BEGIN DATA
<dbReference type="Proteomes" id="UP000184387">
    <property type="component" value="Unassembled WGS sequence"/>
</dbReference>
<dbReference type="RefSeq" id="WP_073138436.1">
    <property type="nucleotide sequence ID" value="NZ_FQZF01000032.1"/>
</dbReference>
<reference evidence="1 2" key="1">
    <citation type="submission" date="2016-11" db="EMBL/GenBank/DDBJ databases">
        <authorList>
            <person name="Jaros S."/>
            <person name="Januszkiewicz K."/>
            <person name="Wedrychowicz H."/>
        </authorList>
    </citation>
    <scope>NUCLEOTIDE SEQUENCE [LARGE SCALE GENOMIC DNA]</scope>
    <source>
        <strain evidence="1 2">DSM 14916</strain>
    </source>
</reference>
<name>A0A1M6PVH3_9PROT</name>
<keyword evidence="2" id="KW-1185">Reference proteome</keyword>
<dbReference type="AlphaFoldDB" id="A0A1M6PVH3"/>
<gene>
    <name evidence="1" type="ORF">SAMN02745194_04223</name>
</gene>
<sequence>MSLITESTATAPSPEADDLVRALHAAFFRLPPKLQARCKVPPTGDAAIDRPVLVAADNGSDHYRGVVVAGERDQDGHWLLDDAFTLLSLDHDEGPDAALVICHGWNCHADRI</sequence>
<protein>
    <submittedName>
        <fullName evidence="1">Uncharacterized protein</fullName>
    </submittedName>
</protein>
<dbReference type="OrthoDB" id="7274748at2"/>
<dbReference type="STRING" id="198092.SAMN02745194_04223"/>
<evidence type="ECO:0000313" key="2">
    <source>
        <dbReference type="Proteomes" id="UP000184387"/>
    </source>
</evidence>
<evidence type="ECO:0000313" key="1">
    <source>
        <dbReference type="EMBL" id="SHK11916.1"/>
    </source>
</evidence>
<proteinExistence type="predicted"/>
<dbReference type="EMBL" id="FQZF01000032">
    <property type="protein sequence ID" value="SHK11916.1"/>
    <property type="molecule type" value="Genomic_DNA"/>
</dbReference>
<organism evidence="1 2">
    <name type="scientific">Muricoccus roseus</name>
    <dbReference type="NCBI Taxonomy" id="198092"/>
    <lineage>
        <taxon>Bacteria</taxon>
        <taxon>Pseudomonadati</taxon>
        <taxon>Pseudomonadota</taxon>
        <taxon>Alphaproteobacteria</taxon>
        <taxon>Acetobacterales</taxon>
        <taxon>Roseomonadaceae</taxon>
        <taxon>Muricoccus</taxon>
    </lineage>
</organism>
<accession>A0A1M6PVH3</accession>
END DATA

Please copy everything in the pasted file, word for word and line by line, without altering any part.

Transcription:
<dbReference type="Proteomes" id="UP000184387">
    <property type="component" value="Unassembled WGS sequence"/>
</dbReference>
<dbReference type="RefSeq" id="WP_073138436.1">
    <property type="nucleotide sequence ID" value="NZ_FQZF01000032.1"/>
</dbReference>
<reference evidence="1 2" key="1">
    <citation type="submission" date="2016-11" db="EMBL/GenBank/DDBJ databases">
        <authorList>
            <person name="Jaros S."/>
            <person name="Januszkiewicz K."/>
            <person name="Wedrychowicz H."/>
        </authorList>
    </citation>
    <scope>NUCLEOTIDE SEQUENCE [LARGE SCALE GENOMIC DNA]</scope>
    <source>
        <strain evidence="1 2">DSM 14916</strain>
    </source>
</reference>
<name>A0A1M6PVH3_9PROT</name>
<keyword evidence="2" id="KW-1185">Reference proteome</keyword>
<dbReference type="AlphaFoldDB" id="A0A1M6PVH3"/>
<gene>
    <name evidence="1" type="ORF">SAMN02745194_04223</name>
</gene>
<sequence>MSLITESTATAPSPEADDLVRALHAAFFRLPPKLQARCKVPPTGDAAIDRPVLVAADNGSDHYRGVVVAGERDQDGHWLLDDAFTLLSLDHDEGPDAALVICHGWNCHADRI</sequence>
<protein>
    <submittedName>
        <fullName evidence="1">Uncharacterized protein</fullName>
    </submittedName>
</protein>
<dbReference type="OrthoDB" id="7274748at2"/>
<dbReference type="STRING" id="198092.SAMN02745194_04223"/>
<evidence type="ECO:0000313" key="2">
    <source>
        <dbReference type="Proteomes" id="UP000184387"/>
    </source>
</evidence>
<evidence type="ECO:0000313" key="1">
    <source>
        <dbReference type="EMBL" id="SHK11916.1"/>
    </source>
</evidence>
<proteinExistence type="predicted"/>
<dbReference type="EMBL" id="FQZF01000032">
    <property type="protein sequence ID" value="SHK11916.1"/>
    <property type="molecule type" value="Genomic_DNA"/>
</dbReference>
<organism evidence="1 2">
    <name type="scientific">Muricoccus roseus</name>
    <dbReference type="NCBI Taxonomy" id="198092"/>
    <lineage>
        <taxon>Bacteria</taxon>
        <taxon>Pseudomonadati</taxon>
        <taxon>Pseudomonadota</taxon>
        <taxon>Alphaproteobacteria</taxon>
        <taxon>Acetobacterales</taxon>
        <taxon>Roseomonadaceae</taxon>
        <taxon>Muricoccus</taxon>
    </lineage>
</organism>
<accession>A0A1M6PVH3</accession>